Because people had to come together physically to sell their goods, the markets were planned in each town or group of villages on different days. The clans were closed with a network of markets. Since the four days of the Ika native week days were insufficient to accommodate the markets, some of them were then fitted into eight-day cycle, “Izu Uku,” the big native week.
This was the nature of trading in Ika community, like all other communities in the pre-colonial era, for a long time until the Portuguese cowries were introduced. The cowry was the first known popular currency used in Ika community. Cowries were in use for many decades of years before the advent of the British sterling. Other materials like iron bars, manilas, brass and copper were introduced, but the cowries were never displaced by these other materials because the former were in short supply and were not so used in the Ika towns.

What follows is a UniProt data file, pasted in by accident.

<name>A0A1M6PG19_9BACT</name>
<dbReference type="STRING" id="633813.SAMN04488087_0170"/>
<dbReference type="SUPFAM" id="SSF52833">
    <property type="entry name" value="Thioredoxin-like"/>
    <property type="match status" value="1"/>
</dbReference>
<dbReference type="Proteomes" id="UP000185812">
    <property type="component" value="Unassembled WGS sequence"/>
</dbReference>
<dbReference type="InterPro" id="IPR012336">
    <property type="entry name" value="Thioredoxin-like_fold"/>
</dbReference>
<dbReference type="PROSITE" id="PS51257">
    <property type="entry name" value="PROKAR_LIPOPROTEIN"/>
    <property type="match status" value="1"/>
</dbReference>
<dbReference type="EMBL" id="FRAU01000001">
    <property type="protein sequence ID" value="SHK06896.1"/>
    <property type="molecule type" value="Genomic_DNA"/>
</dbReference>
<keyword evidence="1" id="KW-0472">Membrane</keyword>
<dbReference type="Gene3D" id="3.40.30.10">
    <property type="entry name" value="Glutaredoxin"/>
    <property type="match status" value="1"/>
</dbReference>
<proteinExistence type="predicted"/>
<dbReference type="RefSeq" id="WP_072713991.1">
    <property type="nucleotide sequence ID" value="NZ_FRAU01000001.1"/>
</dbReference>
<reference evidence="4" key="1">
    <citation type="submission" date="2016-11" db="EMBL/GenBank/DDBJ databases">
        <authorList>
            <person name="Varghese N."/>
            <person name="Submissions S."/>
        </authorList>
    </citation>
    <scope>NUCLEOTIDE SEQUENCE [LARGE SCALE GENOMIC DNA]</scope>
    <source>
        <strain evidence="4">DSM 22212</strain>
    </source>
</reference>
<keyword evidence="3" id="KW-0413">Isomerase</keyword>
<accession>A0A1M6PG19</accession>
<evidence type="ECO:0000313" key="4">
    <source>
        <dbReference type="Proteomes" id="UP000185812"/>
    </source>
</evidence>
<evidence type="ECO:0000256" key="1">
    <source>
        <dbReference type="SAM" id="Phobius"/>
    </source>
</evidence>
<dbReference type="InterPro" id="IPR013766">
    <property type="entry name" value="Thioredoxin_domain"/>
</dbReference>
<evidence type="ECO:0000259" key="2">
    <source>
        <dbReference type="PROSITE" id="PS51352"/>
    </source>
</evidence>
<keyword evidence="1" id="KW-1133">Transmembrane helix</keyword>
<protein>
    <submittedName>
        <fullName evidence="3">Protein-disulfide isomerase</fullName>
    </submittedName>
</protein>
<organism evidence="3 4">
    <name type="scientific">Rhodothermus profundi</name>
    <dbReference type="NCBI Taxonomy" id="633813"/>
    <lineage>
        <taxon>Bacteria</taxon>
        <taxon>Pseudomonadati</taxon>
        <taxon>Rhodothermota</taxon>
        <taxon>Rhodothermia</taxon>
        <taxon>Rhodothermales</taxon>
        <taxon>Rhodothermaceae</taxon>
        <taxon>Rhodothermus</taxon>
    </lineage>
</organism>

When the British introduced sterling, cowries continued to be used in units of ten to equate the British currency in Ika community. For example:
10 cowries = One Farthing (1/4d).
50 cowries = Half a penny (1/2d).
100 cowries = One penny (1d), etc.
This Whiteman’s money was obtained by the natives by selling palm oil, fowls, goats, food stuffs and other materials to the outside traders who brought the Whiteman’s goods.